Name tags with the names Cheyenne and Cherokee at top.

Name appropriation is a subset of cultural appropriation, a topic we want to discuss as a baby naming site.

First, let’s define cultural appropriation. Cultural appropriation is defined as when a member of a dominant culture take elements from a culture of people who have been systematically oppressed by that dominant group. As opposed to cultural appreciation or exchange, appropriation lies in the power dynamic⁠—of one dominant culture who has systematically oppressed, controlled, or even murdered another.

If you are American Caucasian, this probably applies to you. Now before you go “atting” us, or “but…but…butting” please read the rest of this article.

Native American and Hawaiian Names

Name appropriation is most prevalent with white people and Native American/Hawaiian names. I’m not going to go into the long history of how white colonizers massacred the natives (including Hawaiian natives) to steal land and wipe out their culture – even to the point where it was illegal to speak their own indigenous languages or practice their own religions. There are very lengthy histories online where you can inform yourself about these horrors in American history.

But it happened. And then when a white person then thinks it’s “cool” to give their white child a native name, you have to understand how offensive that can be to the Indigenous cultures. Especially if it’s a sacred or tribal name.

But wait, Dakota is a state name – I didn’t even name my baby after the tribe!

As I stated above, no butts! Take a moment from your initial white defense reaction and absorb this idea from the oppressed point of view. Imagine your name is unique, say Thalia Elisandra. You are now an adult and have never met anyone with your unique name. But you are working for the worst boss ever who is highly abusive. He calls you names, makes you work 80 hours a week, then he cuts your pay in half and eventually fires you on the spot, leaving your family without an income. Then you find out on social media that this horrible person gave their child your unique name – Thalia Elisandra. Not after you, but just because he thought it was a “cool name.” It would make you sick to your stomach.

I wouldn’t care. Anyone has the right to name their child whatever they want!

Yes, you would care. You would be enraged. Now add centuries of oppression to that rage.

But what if I just love the culture and want to honor it? Shouldn’t they be flattered?

No. Because names are an integral part of a culture and language. And if you’re not part of that culture – and worse, part of a group that has historically tried to eliminate that culture, language, and names – it’s incredibly insensitive to take a part of it and wear it like a Gucci handbag.

Well then what about Irish names or French names or or or…

Remember, this is about the power dynamic between a dominant culture and the culture that has been   historically oppressed and damaged by them. If that power dynamic doesn’t exist, it’s not appropriation.

What if I’m mixed-race and it’s part of my own culture?

If you’re mixed-race and honoring part of your own culture, or your partner is of that culture – it’s not appropriation. The only exception to that is if it’s just hearsay (“my mom told me I was 1/64th Cherokee!”), meaning not verified, or if you have never identified or adopted any other part of that culture in your life prior to having the baby.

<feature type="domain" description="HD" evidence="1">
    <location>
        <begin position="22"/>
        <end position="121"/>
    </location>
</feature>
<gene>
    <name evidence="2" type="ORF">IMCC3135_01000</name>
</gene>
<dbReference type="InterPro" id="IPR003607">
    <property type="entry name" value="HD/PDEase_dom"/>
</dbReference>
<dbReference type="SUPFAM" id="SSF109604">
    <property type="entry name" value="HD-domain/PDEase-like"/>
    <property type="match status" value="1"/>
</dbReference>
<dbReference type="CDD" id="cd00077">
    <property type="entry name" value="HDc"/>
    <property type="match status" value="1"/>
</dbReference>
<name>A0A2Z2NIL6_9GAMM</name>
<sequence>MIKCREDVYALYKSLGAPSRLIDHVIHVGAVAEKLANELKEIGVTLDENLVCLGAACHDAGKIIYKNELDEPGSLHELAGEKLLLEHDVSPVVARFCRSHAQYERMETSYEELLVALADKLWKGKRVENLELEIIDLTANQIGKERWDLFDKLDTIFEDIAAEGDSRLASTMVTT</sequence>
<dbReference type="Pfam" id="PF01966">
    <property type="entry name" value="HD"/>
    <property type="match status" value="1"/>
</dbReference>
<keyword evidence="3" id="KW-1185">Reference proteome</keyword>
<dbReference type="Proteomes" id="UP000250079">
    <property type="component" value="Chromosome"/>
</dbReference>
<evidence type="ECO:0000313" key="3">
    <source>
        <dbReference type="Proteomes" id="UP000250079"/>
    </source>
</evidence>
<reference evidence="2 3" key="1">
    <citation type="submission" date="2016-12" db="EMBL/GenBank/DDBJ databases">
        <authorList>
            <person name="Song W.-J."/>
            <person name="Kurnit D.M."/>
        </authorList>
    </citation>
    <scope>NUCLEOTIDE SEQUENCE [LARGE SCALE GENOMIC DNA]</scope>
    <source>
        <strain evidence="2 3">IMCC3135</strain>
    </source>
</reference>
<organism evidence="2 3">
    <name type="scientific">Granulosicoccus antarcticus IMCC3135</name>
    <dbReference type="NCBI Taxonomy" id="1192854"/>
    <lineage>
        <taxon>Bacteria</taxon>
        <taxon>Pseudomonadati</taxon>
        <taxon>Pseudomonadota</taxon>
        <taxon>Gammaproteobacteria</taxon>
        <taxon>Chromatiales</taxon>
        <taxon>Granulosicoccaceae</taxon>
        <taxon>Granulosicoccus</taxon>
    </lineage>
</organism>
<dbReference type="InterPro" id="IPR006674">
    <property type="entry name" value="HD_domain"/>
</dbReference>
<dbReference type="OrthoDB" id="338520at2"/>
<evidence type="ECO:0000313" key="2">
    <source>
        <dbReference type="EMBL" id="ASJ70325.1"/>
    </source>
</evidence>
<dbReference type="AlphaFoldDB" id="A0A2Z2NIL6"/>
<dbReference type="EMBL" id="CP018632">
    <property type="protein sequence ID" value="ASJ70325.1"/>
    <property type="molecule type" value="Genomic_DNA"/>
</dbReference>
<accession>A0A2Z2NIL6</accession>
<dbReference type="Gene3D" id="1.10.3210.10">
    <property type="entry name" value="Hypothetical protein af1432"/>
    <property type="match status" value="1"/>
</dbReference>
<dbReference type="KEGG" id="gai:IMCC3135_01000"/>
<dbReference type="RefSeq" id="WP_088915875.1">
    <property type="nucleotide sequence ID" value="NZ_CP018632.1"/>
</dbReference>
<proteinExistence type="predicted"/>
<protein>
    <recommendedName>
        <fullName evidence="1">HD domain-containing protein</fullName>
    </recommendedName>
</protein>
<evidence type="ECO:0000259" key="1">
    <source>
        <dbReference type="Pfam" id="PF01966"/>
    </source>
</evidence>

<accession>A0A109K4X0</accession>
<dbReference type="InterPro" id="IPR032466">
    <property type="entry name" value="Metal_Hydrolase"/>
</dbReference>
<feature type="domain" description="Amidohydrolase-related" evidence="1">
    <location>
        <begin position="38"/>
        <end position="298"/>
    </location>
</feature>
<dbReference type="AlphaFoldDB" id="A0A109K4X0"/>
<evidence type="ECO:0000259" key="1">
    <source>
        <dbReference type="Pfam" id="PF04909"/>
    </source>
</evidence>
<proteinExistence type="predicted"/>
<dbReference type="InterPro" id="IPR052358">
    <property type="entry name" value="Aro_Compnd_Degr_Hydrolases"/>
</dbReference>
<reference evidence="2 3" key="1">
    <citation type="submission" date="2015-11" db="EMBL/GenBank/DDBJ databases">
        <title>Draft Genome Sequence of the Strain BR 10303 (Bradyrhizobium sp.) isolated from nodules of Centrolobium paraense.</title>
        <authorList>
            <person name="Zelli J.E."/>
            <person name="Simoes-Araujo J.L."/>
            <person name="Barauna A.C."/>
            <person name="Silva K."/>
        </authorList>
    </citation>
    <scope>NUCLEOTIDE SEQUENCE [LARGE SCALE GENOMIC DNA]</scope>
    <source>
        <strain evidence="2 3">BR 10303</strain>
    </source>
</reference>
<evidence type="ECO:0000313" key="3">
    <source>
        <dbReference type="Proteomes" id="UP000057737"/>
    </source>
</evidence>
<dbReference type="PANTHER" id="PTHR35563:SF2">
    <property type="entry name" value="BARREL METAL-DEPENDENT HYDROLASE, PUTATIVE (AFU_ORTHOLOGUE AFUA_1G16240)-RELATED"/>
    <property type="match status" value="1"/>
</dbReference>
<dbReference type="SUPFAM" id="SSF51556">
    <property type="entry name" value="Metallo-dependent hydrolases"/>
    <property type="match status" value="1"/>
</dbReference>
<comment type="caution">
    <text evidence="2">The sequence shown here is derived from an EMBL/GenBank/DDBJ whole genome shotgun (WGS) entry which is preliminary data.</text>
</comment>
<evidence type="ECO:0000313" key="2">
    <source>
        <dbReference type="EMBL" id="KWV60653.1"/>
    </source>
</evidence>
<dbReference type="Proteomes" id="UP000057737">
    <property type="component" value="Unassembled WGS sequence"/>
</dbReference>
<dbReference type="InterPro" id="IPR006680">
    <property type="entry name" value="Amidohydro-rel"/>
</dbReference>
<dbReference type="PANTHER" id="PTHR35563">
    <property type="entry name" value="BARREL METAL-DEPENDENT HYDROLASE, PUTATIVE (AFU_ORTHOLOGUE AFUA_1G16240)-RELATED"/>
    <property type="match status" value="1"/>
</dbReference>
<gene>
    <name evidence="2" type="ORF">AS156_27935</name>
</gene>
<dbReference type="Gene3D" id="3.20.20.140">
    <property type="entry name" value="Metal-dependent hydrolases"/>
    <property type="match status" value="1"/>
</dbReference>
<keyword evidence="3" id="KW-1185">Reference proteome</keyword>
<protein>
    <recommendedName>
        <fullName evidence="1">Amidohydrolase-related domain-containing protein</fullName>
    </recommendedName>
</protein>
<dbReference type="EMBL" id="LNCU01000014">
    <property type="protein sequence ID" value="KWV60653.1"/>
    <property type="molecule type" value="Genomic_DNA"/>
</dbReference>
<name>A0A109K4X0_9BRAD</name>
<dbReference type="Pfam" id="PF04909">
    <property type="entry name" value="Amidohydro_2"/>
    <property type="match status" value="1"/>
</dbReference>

So what if I already have given my child a culturally insensitive name? Now what do I do?

At the very minimum, have a discussion with them about their name, when they’re of an age where they can understand colonization and racism. Explain that you were uninformed when you gave them their name, and you want to help them know more about the background of it. Help them research the culture and meaning behind it.

You don’t have to go changing a child’s name, but if you are an expecting parent considering a name that would be highly offensive to one of the cultures we have historically damaged, then we’re just asking you to rethink it, and choose a name that would be less offensive.

On that note, here’s a short list of Native American Tribal names that have become given names that definitely should be avoided if you are of the oppressing race. Yes, even if they’re place names.

  • Alabama
  • Apache
  • Cherokee
  • Cheyenne
  • Dakota
  • Hopi
  • Lakota
  • Miami
  • Mohave
  • Mohawk
  • Navajo
  • Sioux
  • Shosone
  • Shawnee
  • Yuma
  • Zuni

and any other Native tribal or given name.

And here is a list of some native Polynesian names that have become popular baby names, that should be avoided if you are of the oppressing race:

  • Hana
  • Iolani
  • Leilani
  • Lilo
  • Kai
  • Kaia
  • Kalani
  • Kane
  • Keanu
  • Koa
  • Malia*
  • Naia
  • Nakoa
  • Noelani
  • and yes, even Moana.

*Malia also exists in several African cultures as well, particularly in Kenya and Nigeria. In Swahili the name Malia has the meaning of “queen,” although it may differ across diverse African tribes and cultures.

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Jennifer Moss (she/her) is the founder of, author of The Baby Names Workbook, and Producer of The Baby Names Podcast. Jennifer is widely regarded as the leading expert on popular baby name trends and the naming process, serving as the authoritative source on the subject for national and international media.

Jennifer entered the tech arena in the 80s as a software developer and database architect, and became a pioneer in the Internet industry. In addition to operating, Jennifer owns a web development agency in central California.